planning and leading the tournament since basically the beginning, for the countless hours
and hard work he has put into making sure
everyone is taken care of and satisfied. If you
have ever really want to see the beauty and history behind golfing, make sure and take advantage of this tournament. Ask any golfer in the
world to name a top course in California and
I guarantee the first course they say is Pebble
Beach.
_____________

Our tournament director Gary Klasse, Jayne Hankinson


of Pebble Beach Resorts, and Garys protg Mark Zizi

A Flight
4th: Joe Castro & Ray Peralta $400
6th: Andy Zar & Frank Suryan $300
9th: Gary Klasse & Mark Zizi $150
B Flight
3rd: Kelly Faulkner & Roger Camunas $450
5th: Dale Gant & Pat Coyne
$350
C Flight
2nd: Paul Gamez & Tony Valdez $500
5th: Ray Donckels & Rod Felix $350
D Flight
3rd: Tim Larson & August Angle

Three birdies on 7!! Gary Klasse,


Ray Peralta, and Joe Castro

Mark Zizi off the tee on #7

Room with a view. Photo by Jared Cooper

Great group of friends on Spanish Bay

February 2017 43

To all LAFD Golf Club members and guests,



Our Memorial Club Championship, May 2-4, 2017, has moved locations for the first times in
many years. We will be playing at the Westin Mission Hills Resort in Palm Desert on the Pete Dye and
the Gary Player Courses. This is an invitation to all of our members to come out and play AND bring
friends and family to participate in the tournament as we have guest flights for nonmembers to play.
This is also a chance for active and retired members to join the LAFD Golf Club. Just visit our website at:
www.lafdgc.com for information.

Flight A

Flight A

Thanks,
Noel Murchet
Tournament Chairman
murchet@earthlink.net

Flight A

Flight A

LONG PUTTS and CLOSE


*** denotes 3 pa

44 February 2017

Flight A

Flight A

Longest Putts & Closest on Par 3s

LONG PUTTS and CLOSEST TO PIN


*** denotes 3 pars

February 2017 45

sset allocation involves dividing an


investment portfolio among different
asset categories, such as stocks,
bonds, and cash. The process of determining
which mix of assets to hold in your portfolio is
a very personal one. The asset allocation that
works best for you at any given point in your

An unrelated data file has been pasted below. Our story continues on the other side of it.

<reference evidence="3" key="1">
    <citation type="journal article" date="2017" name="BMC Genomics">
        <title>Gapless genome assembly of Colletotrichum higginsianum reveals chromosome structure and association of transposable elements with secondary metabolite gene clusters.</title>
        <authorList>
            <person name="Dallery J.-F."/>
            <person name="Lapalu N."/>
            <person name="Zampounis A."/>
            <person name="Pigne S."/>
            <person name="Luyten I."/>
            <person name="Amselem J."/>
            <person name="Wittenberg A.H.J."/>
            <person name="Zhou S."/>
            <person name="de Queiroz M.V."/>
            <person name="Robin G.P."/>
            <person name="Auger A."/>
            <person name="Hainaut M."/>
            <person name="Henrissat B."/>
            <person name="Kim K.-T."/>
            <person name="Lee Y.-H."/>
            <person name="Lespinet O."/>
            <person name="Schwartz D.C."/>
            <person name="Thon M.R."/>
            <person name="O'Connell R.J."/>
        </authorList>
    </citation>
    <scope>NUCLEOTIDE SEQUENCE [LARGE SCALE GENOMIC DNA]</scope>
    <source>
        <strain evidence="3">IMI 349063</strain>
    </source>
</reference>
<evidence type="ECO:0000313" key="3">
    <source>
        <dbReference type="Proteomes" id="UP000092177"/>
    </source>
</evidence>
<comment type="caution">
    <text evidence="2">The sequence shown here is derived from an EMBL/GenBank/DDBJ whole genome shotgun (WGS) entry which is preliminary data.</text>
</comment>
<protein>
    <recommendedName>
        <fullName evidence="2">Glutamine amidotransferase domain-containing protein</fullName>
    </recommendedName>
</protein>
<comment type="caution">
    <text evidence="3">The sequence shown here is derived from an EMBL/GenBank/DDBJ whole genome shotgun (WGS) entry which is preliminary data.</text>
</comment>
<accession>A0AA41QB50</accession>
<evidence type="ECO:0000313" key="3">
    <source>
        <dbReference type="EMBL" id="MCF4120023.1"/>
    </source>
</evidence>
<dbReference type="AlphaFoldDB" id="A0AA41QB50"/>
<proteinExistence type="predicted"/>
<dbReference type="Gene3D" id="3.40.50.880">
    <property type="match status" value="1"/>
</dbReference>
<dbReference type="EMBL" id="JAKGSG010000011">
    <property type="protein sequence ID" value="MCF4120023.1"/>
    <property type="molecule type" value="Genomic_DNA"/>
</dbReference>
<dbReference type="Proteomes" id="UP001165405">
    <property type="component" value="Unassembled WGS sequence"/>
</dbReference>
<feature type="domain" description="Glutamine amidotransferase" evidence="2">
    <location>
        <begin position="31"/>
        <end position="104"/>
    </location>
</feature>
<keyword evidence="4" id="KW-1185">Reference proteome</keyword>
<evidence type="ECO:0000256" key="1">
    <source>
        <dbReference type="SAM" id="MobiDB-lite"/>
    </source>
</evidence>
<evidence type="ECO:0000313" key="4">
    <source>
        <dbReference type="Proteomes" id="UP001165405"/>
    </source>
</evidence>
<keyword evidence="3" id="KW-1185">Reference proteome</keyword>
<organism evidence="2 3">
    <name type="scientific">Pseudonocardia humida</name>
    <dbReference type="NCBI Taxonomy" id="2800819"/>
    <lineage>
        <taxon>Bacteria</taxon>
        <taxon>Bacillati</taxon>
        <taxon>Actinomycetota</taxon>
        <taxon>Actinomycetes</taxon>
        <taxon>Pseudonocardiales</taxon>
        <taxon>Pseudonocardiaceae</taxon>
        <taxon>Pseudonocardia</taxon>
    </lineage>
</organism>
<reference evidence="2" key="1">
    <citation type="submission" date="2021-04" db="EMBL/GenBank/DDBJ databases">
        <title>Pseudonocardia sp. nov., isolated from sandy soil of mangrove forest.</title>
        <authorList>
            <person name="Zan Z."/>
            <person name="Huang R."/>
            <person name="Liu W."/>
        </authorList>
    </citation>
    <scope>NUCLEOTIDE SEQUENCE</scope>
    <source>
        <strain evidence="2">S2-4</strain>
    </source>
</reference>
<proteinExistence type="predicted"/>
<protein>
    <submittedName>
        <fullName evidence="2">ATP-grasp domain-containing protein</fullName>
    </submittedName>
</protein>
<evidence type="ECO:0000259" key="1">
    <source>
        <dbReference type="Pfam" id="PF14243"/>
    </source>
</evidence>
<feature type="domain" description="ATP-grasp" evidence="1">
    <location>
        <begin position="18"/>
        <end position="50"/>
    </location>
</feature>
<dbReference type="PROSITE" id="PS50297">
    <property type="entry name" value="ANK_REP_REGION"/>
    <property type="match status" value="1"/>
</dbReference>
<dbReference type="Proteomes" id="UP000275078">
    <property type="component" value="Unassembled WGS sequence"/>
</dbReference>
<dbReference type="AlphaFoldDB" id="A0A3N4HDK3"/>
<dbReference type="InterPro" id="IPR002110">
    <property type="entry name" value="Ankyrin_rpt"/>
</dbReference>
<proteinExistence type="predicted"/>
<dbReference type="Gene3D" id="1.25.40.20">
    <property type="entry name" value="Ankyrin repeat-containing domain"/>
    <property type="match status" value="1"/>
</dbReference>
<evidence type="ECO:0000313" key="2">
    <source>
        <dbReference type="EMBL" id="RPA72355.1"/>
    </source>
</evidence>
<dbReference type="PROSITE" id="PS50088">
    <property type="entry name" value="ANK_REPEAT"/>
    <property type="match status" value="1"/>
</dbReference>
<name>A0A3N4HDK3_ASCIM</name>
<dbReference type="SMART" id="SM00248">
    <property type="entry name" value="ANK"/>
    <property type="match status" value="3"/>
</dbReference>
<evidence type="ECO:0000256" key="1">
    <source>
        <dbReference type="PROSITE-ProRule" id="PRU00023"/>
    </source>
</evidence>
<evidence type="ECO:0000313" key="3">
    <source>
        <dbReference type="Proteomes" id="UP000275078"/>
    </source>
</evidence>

life will depend largely on your time horizon
and your ability to tolerate risk.
Time Horizon - Your time horizon is the
expected number of years, or decades you will
be investing to achieve a particular financial
goal. An investor with a longer time horizon
may feel more comfortable taking on a riskier,
or more volatile, investment because he or she
can wait out slow economic cycles and the
inevitable ups and downs of our markets. By
contrast, an investor saving up for a teenagers
college education would likely take on less risk
because he or she has a shorter time horizon.
Risk Tolerance - Risk tolerance is your
ability and willingness to lose some or all of
your original investment in exchange for greater potential returns. An aggressive investor, or
one with a high-risk tolerance, is more likely to

46 February 2017

risk losing money in order to get better results.


A conservative investor, or one with a low-risk
tolerance, tends to favor investments that will
preserve his or her original investment. In the
words of the famous saying, conservative investors keep a bird in the hand, while aggressive investors seek two in the bush.

Risk versus Reward


When it comes to investing, risk and reward are inextricably entwined. Youve probably heard the phrase no pain, no gain - those
words come close to summing up the relationship between risk and reward. Dont let anyone tell you otherwise: All investments involve
some degree of risk. If you intend to purchases
securities - such as stocks, bonds, or mutual
funds - its important that you understand before you invest that you could lose some or all
of your money.

The reward for taking on risk is the potential for a greater investment return. If you